Allow me to make a (politically incorrect, which is always good) comparison with the Waffen-SS. The Waffen-SS – not to be confused with the notorious SS, to which they were linked in name only – were arguably the most brilliant military force ever to thread the fields of WW II. They were selected among the Third Reich’s best of the best, were revolutionary in their being multinational (“The first modern European army”, as it has been rightly said) and were highly admired even by their enemies. Have they been allowed to survive after Hitler’s fall? Nope. Why is that? Because good as they were, their indefensible founder made them indefensible. Because good as they were, their rotten ideology made them (collectively) irredeemable. Because had they been allowed to go on after the fall of their founder, it was clear that they would have continued to share the values in which they were totally immersed. Because there are situations where how good you are is not the point anymore.

Exactly the same considerations can be applied, I think, to the Legionaries of Christ. No one doubts their devotion to the cause and high efficiency in what they do; but one must recognise that they are pretty much brainwashed by the personality cult they have lived in for so many years and that by allowing them to remain within the organisation this brainwashing would never be “washed away”. They will therefore (like the Waffen-SS) have to be disbanded and their people (the good ones, I mean) placed elsewhere, where they will be able to progressively shed their “legionary” thinking.

The Legionaries of Christ must be disbanded. It doesn’t make sense to keep an organisation so horribly tainted. What has happened is beyond reconstruction and beyond redemption. As the post-Maciel years abundantly prove.


“Where have all the good men gone”? A Michael Voris Video

Get a grip, dude.

Those who have been reading yours truly for some time are probably aware of his clear, willingly politically incorrect, very Southern-European call to real masculinity and to the end of the effeminate “look at how feminist I am”-metrosexual attitude of our time.

Today I stumbled upon this Michael Voris Video and I thought – as I do rather often – that the chap has actually already said everything I wanted to express.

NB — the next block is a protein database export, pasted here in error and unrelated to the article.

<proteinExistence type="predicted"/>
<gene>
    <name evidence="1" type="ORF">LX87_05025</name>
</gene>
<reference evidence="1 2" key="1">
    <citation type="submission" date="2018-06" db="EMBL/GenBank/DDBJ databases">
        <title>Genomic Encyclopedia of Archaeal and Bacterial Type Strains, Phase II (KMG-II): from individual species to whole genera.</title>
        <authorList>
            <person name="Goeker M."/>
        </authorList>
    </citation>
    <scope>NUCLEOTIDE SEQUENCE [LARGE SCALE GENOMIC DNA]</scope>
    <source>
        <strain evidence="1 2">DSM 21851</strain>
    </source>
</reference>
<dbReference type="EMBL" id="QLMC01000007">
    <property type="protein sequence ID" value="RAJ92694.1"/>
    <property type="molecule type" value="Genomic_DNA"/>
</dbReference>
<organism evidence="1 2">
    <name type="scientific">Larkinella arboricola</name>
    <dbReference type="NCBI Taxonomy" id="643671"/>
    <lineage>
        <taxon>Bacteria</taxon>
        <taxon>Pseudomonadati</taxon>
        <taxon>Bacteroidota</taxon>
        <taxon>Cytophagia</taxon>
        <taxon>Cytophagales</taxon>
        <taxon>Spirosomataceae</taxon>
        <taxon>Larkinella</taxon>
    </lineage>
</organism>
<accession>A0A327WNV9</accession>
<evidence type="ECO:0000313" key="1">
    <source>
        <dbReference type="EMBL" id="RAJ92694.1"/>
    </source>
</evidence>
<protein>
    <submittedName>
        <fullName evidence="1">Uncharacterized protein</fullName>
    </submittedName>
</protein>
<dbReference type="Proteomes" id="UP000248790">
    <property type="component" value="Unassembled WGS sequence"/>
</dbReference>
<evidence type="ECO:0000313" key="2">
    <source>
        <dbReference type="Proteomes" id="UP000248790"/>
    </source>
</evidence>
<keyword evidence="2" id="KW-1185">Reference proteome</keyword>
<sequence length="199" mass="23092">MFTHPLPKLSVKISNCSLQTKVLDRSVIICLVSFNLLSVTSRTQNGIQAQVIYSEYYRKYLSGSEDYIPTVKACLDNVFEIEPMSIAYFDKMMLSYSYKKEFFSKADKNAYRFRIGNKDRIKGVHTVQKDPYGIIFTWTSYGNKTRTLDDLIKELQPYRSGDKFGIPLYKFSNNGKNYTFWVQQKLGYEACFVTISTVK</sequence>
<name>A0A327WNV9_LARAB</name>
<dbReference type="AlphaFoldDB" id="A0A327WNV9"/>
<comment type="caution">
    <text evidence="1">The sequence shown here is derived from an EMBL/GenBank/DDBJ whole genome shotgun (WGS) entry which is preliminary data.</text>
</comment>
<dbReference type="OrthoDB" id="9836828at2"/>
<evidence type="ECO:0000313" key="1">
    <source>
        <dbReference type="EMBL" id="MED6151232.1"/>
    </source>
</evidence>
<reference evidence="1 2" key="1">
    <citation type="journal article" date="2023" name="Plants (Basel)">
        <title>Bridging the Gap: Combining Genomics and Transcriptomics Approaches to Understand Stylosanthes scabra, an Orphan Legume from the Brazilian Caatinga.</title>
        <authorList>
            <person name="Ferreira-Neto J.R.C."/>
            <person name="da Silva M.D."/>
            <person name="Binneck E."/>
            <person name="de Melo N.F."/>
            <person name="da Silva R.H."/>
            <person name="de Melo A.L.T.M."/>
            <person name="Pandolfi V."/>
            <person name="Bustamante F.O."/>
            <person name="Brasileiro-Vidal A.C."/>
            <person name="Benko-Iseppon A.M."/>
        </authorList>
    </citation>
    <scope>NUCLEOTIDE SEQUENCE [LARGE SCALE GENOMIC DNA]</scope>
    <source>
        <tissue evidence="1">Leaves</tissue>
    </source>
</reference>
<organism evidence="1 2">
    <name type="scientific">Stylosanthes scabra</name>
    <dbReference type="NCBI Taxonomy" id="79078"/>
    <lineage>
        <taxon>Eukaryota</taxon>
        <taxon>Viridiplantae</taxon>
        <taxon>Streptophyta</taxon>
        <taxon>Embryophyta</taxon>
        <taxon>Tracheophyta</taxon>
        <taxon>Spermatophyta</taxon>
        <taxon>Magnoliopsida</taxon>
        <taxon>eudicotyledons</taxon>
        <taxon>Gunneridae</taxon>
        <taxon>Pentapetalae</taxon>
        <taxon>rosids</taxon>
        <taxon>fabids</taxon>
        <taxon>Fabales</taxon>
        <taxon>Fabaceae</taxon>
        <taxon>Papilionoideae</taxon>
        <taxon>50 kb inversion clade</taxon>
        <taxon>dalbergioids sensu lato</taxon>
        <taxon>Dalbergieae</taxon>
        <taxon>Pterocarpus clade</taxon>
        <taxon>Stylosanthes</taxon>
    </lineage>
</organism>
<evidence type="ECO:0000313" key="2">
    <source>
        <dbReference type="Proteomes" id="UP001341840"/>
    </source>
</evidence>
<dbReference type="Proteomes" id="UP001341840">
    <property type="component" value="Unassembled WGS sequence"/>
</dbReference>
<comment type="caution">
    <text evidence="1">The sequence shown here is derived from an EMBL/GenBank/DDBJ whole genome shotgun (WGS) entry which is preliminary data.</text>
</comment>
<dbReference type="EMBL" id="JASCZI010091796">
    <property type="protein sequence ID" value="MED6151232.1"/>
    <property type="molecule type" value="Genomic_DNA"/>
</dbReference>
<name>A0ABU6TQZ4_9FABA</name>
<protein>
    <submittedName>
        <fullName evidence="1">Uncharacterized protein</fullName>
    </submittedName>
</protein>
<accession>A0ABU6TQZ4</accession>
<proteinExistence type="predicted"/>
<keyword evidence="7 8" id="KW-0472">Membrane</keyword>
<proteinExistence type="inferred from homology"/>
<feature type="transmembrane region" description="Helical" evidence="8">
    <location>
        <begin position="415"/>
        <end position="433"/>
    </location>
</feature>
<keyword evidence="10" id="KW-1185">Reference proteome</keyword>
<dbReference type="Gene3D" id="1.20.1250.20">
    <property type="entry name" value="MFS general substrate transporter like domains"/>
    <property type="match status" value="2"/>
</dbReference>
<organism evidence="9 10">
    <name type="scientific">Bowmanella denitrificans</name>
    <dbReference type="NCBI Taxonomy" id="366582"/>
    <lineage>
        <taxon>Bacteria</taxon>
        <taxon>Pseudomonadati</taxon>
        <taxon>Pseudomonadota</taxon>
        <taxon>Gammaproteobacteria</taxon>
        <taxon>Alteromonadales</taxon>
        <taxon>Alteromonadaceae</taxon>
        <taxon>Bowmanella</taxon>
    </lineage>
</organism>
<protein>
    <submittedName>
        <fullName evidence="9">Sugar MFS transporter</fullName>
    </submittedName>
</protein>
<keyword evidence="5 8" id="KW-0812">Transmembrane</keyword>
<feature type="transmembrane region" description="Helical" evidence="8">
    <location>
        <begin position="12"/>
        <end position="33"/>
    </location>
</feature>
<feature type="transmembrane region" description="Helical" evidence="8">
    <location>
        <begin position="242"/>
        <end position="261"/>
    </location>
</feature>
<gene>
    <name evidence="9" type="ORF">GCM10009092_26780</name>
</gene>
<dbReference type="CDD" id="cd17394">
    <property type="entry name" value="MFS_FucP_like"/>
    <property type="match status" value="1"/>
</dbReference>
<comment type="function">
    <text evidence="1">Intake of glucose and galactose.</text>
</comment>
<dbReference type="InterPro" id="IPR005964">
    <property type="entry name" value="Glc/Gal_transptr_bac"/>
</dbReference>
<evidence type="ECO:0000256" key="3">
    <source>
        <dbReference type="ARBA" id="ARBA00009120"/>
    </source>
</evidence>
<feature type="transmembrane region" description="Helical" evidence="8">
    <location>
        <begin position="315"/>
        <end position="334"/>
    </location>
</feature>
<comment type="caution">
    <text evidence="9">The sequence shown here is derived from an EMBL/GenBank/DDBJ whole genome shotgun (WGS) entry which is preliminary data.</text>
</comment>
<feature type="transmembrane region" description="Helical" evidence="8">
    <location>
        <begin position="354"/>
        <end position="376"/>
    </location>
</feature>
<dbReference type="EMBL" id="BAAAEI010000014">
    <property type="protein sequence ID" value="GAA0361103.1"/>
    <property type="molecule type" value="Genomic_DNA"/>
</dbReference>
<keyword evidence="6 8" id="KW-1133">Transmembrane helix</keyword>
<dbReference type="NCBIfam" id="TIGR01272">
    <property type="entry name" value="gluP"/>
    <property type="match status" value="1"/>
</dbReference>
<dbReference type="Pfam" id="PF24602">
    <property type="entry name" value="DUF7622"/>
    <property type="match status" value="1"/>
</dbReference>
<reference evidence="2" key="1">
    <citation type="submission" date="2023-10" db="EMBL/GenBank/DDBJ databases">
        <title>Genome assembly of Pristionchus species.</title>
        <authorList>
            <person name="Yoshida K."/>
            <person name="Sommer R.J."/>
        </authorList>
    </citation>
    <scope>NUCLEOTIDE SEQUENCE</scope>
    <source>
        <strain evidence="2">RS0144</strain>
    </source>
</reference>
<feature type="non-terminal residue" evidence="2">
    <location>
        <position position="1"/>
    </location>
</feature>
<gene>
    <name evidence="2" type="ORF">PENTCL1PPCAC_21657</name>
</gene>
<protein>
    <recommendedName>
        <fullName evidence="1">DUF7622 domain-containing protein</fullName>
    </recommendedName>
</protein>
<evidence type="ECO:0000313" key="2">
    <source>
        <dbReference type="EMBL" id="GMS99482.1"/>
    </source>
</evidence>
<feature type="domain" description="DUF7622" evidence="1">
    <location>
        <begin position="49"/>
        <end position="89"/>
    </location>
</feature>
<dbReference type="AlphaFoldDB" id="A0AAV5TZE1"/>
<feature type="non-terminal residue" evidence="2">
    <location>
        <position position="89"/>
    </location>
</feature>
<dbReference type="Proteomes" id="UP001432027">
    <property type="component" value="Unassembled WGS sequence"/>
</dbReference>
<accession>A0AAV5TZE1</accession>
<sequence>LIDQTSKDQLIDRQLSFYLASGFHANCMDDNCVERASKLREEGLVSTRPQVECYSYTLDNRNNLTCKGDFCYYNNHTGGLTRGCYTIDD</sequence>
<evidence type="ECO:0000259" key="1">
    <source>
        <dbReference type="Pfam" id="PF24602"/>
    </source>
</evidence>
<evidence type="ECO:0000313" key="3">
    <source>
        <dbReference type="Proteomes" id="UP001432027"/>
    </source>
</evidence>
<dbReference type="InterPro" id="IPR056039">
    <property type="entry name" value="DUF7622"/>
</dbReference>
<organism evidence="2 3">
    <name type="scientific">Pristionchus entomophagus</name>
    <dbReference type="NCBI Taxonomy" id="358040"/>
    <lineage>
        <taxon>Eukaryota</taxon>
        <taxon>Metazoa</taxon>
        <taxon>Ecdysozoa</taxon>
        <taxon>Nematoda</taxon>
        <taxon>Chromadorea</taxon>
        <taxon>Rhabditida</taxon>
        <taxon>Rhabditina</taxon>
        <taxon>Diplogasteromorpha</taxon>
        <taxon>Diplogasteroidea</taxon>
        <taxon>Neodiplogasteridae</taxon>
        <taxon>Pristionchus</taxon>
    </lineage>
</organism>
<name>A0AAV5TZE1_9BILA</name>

The only reflection I’d like to add is that, seen from a European/Italian perspective, it would appear that cars and role of the husband have gone in opposite directions. In the Fifties and Sixties – when “the world was still in order” and the roles within the family well-defined – cars had a gentle appearance and, generally speaking, delicate colours. The pastel blues, greens and beiges dominated the automotive landscape and the cars themselves were rather gentle in their appearance (think of the autos of the Fifties, with their rounded and almost feminine forms and theirs, as stated, always delicate colours).

Nowadays we have an abundance of aggressive-looking, huge, “metallic black” metal monsters (up there to the extreme cases, like the Hummer in its various incarnations) which are driven by men who were never able to take the leading role in their family. This is a reflection I have had for some years now (cue the frequent office discussions where there is always the colleague who considers cars like a Mercedes SLK something “for girlies” and obviously nothing less than a BMW M will do,  but you perfectly well know he’d never be able to stand up to his girlfriend) and has been awakened by the Hummer in Michael Voris’ video.

“The bigger the car, the weaker the man”? Certainly not, as big cars do have their beauty and their rationale. But “the weaker the man, the bigger the need to compensate with an aggressive-looking car” might get nearer to the truth.

Enjoy the video.